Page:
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The bathroom bill would affect disabled people, too

Yet another problem caused by this harmful “solution”.

As lawmakers this summer debate yet another controversial measure regulating bathroom use based on biological sex, disabled Texans say they — like many transgender men and women — believe the Legislature is further complicating something that’s already difficult to navigate.

On Tuesday, the Texas Senate advanced Senate Bill 3, which would restrict bathroom use in local government buildings and public schools based on the sex listed on a person’s birth certificate or DPS-issued ID, and gut parts of local nondiscrimination ordinances meant to allow transgender people to use public bathrooms of their choice.

The bill’s author, state Sen. Lois Kolkhorst, R-Brenham, argues her measure is meant to protect privacy in the bathroom and would dissuade sexual predators from taking advantage of trans-inclusive bathrooms policies.

But for many caretakers and disabled Texans, the issue goes much deeper. Rosanna Armendariz said she fears if a “bathroom bill” passes, people might think her [8-year-old autistic] son is breaking the law — even though the Senate’s version of the measure exempts people with disabilities.

“As my son gets older, someone might get upset and call the police if they see him in the women’s room,” she said. “It’s horrifying to think me or my disabled son could be subject to criminal prosecution just for using the toilet.”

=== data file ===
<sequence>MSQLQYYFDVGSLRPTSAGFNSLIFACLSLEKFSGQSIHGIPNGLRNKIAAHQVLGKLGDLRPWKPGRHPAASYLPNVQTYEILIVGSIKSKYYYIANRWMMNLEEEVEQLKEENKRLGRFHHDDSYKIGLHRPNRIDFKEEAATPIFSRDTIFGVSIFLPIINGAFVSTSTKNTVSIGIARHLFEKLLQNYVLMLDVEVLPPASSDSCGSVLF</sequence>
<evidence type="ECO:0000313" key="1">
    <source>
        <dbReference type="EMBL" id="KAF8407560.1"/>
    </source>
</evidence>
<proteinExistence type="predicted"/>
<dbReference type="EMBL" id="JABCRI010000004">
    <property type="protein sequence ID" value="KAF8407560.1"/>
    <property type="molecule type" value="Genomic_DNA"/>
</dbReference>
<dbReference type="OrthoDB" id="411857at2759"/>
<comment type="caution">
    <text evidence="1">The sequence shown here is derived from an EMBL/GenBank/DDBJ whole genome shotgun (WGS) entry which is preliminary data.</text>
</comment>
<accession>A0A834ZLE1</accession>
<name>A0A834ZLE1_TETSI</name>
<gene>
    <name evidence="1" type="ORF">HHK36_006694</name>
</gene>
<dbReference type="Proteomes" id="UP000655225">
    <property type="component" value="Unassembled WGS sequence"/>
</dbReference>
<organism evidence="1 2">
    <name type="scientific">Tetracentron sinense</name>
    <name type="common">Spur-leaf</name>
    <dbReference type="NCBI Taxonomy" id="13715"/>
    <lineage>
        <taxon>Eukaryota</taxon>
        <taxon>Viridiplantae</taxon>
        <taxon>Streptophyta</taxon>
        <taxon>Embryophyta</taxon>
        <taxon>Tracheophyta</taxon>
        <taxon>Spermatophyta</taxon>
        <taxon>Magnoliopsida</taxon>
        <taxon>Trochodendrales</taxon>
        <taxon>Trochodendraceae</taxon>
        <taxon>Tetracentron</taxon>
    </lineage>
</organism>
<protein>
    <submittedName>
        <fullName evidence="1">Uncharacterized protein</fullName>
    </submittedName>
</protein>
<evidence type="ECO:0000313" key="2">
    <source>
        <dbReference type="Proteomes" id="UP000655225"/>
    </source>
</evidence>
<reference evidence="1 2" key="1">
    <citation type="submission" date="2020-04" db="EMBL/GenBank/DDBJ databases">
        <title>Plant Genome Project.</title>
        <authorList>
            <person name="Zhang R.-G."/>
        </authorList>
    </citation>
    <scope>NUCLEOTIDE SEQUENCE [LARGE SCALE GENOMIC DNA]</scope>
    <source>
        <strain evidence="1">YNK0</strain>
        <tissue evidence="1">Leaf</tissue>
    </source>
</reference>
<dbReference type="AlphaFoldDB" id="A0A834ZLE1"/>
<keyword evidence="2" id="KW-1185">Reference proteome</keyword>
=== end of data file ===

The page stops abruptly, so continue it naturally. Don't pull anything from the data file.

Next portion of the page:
In an effort to address this exact issue, state Sen. Eddie Lucio Jr., D-Brownsville, tacked an amendment on to Kolkhorst’s bill on Tuesday exempting disabled Texans from having to use the bathroom matching their biological sex.

Advocates for the disabled say it’s not enough: Not all disabilities are obvious, and even with Lucio’s amendment, they say, a person with a disability would be forced to prove they have one.

“When you look at the word ‘disability,’ it covers a very broad scope of people — from mental illness to physical disabilities to someone who might be in a wheelchair,” said Chase Bearden, director of advocacy and engagement for the Coalition of Texans with Disabilities. “You don’t know what’s going on behind the scenes.”

It should be noted that the version of SB3 that was introduced contained no exemptions for people with disabilities, not even the exemptions that had been in the bathroom bill that the Senate passed during the regular session. “Because of some of the signals we received from the governor’s office, we left [those exemptions] out” was how bill author Sen. Lois Kolkhorst described it. That’s some kid of compassion and empathy right there. The point here is that even with this exemption, the bill is still bad for people with disabilities because it further singles them out and increases the burden on them. It’s bad for a lot of people, in a lot of different ways. I keep thinking we’re going to run out of ways to say that, and then we keep finding new ones.

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One Comment

  1. Bill Daniels says:

    This is actually a good point, generally. Severely disabled people with caregivers of the opposite gender would probably have some anxiety about which restroom to use. And here again, whatever those folks are doing now seems to be working out OK, so do we really need legislation about it?

    Laws are supposed to solve problems, not create them.